The inflow of permanent immigrants to Poland reached 14 600 persons in 2012, slightly lower than in the previous year (15 500 persons).
This publication highlights new evidence on policies to support job creation, bringing together the latest research on labour market, entrepreneurship and local economic development policy to help governments support job creation in the recovery. It also includes a set of country pages featuring, among other things, new data on skills supply and demand at the level of smaller OECD regions (TL3).
Country notes outlining regional variations in health, jobs, safety, environment, access to services, civic engagement, housing, education, income, and employment. These notes are from the OECD publication "How's Life in Your Region?".
Getting regions and cities 'right', adapting policies to the specificities of where people live and work, is vital to improving citizens’ well-being. View the country factsheets from the publication OECD Regional Outlook 2014.
Biographical note of Poland's Permanent Represetative to the OECD.
Country notes with main key findings of the book and key fact tables: a customised snapshot of a country's educational environment, highlighting the most important issues in the educational landscape.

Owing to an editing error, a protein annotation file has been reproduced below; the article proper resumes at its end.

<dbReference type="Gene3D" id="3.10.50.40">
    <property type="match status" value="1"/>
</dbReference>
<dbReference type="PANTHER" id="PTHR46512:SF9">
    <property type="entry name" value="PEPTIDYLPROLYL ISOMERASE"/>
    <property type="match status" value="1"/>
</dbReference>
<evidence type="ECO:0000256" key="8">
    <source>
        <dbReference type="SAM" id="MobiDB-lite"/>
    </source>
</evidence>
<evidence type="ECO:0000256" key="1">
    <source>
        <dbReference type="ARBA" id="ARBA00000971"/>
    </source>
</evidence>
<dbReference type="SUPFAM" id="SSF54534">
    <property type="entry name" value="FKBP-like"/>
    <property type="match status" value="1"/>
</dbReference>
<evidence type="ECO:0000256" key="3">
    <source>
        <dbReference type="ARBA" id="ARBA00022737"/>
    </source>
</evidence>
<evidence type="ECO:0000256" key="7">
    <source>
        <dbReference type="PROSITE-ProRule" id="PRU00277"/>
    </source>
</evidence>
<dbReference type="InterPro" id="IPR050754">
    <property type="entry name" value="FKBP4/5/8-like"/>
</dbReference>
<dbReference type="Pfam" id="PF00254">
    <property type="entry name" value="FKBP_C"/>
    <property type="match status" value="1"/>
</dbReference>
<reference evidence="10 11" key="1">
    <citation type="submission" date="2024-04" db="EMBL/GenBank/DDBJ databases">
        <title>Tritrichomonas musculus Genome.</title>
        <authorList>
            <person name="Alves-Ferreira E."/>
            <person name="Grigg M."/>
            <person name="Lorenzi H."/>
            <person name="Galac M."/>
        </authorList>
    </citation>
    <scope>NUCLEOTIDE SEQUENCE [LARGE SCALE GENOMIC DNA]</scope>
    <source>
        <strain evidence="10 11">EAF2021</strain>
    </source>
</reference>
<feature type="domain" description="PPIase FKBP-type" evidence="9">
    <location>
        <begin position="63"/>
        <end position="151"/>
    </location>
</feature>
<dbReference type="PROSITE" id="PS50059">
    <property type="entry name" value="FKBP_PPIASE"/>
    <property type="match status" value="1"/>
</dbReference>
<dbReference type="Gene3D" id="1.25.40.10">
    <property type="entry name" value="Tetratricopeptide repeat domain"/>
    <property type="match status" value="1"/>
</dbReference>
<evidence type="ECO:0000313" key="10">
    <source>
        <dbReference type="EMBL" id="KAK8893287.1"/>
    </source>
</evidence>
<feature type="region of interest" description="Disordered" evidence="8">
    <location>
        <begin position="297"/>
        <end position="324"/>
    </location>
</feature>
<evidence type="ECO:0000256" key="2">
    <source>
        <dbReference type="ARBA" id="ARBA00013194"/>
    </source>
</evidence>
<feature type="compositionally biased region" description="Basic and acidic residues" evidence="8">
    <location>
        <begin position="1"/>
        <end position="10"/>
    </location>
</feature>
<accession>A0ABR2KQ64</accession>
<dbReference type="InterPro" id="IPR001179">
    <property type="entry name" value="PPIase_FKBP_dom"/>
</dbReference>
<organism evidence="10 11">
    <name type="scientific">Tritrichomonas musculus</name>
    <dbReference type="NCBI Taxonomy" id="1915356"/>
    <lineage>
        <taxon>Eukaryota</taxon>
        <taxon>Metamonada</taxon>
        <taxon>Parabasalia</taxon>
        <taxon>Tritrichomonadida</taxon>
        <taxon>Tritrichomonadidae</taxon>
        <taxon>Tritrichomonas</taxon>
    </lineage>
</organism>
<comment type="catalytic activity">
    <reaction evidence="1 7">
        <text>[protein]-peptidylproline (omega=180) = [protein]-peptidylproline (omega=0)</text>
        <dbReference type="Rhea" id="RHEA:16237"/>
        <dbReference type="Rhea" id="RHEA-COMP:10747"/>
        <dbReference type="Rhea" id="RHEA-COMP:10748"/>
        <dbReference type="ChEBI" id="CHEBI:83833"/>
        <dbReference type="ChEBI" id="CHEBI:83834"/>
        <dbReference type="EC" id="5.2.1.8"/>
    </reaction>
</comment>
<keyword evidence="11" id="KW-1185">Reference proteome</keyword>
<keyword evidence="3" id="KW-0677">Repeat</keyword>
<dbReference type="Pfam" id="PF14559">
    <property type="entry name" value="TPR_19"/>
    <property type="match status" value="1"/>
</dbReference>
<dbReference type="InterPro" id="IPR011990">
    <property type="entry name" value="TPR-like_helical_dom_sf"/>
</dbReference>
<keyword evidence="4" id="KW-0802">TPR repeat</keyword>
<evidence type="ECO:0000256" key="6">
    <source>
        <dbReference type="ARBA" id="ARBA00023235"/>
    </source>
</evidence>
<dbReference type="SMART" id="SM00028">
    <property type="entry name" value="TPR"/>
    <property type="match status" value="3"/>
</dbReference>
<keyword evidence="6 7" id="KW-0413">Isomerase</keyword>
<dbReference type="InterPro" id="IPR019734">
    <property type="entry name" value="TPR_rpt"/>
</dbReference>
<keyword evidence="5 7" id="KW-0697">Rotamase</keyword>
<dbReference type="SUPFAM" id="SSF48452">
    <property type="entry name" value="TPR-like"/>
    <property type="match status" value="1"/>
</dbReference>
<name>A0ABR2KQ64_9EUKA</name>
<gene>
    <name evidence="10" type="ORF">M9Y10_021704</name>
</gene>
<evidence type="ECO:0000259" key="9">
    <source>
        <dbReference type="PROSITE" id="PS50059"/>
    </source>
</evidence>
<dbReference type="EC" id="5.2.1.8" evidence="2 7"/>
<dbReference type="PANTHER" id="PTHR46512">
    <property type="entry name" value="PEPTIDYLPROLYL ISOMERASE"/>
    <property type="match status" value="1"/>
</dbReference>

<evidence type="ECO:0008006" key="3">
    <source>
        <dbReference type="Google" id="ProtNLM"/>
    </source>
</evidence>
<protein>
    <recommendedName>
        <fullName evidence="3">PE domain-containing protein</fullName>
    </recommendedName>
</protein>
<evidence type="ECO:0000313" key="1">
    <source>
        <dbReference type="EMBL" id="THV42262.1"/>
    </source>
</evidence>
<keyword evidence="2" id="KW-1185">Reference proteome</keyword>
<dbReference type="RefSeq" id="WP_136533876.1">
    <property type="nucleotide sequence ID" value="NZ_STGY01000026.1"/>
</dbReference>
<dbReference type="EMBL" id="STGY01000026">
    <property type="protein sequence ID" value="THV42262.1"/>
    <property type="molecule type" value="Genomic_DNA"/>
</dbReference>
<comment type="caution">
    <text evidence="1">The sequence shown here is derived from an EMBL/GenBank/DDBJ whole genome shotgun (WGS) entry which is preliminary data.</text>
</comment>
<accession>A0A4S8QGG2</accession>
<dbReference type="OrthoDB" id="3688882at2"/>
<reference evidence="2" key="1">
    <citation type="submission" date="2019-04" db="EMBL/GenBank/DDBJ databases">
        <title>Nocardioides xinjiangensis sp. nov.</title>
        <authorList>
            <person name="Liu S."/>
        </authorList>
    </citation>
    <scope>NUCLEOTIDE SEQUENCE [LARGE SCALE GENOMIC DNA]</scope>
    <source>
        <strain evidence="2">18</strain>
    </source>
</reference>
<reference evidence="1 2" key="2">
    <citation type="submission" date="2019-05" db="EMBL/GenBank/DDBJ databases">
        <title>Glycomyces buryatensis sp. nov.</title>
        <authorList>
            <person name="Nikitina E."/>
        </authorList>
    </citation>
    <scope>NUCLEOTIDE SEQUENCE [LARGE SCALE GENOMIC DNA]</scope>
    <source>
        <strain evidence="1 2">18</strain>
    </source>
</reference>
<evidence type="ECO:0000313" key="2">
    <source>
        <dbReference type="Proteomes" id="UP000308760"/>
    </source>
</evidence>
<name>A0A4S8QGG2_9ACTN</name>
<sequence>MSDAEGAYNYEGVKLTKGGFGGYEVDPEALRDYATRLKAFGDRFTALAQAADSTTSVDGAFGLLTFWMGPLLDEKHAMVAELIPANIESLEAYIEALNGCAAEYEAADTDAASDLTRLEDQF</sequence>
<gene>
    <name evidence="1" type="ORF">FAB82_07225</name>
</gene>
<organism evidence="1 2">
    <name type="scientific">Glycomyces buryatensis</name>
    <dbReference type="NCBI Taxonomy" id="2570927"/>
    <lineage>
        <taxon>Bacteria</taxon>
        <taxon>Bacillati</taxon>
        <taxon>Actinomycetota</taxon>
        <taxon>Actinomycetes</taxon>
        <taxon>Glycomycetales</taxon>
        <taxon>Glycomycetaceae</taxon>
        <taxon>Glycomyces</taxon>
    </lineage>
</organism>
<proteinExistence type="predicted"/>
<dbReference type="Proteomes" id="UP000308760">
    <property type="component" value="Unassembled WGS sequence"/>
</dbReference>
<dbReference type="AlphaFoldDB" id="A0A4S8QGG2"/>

English, PDF, 503kb
Upper secondary education is the most commonly attained level of education in most OECD countries. Poland is no exception: for more than 60% of the population, upper secondary education is the highest education level attained.
English, PDF, 160kb
Poland’s employment rate at 61% (Q2 2014) remains well below the OECD average but, in contrast to many other countries, it has increased slowly since the onset of the economic crisis (from 57.9% in Q1 2007).
English, PDF, 506kb
Country notes highlight some key findings from TALIS 2013 for individual countries and economies
Poland’s productivity has grown strongly over the past decade, and efforts to reduce the regulatory burden have been significant. Despite impressive progress, product market regulation remains more burdensome than in most OECD countries, partly due to the importance of red tape and the level of state involvement in the economy.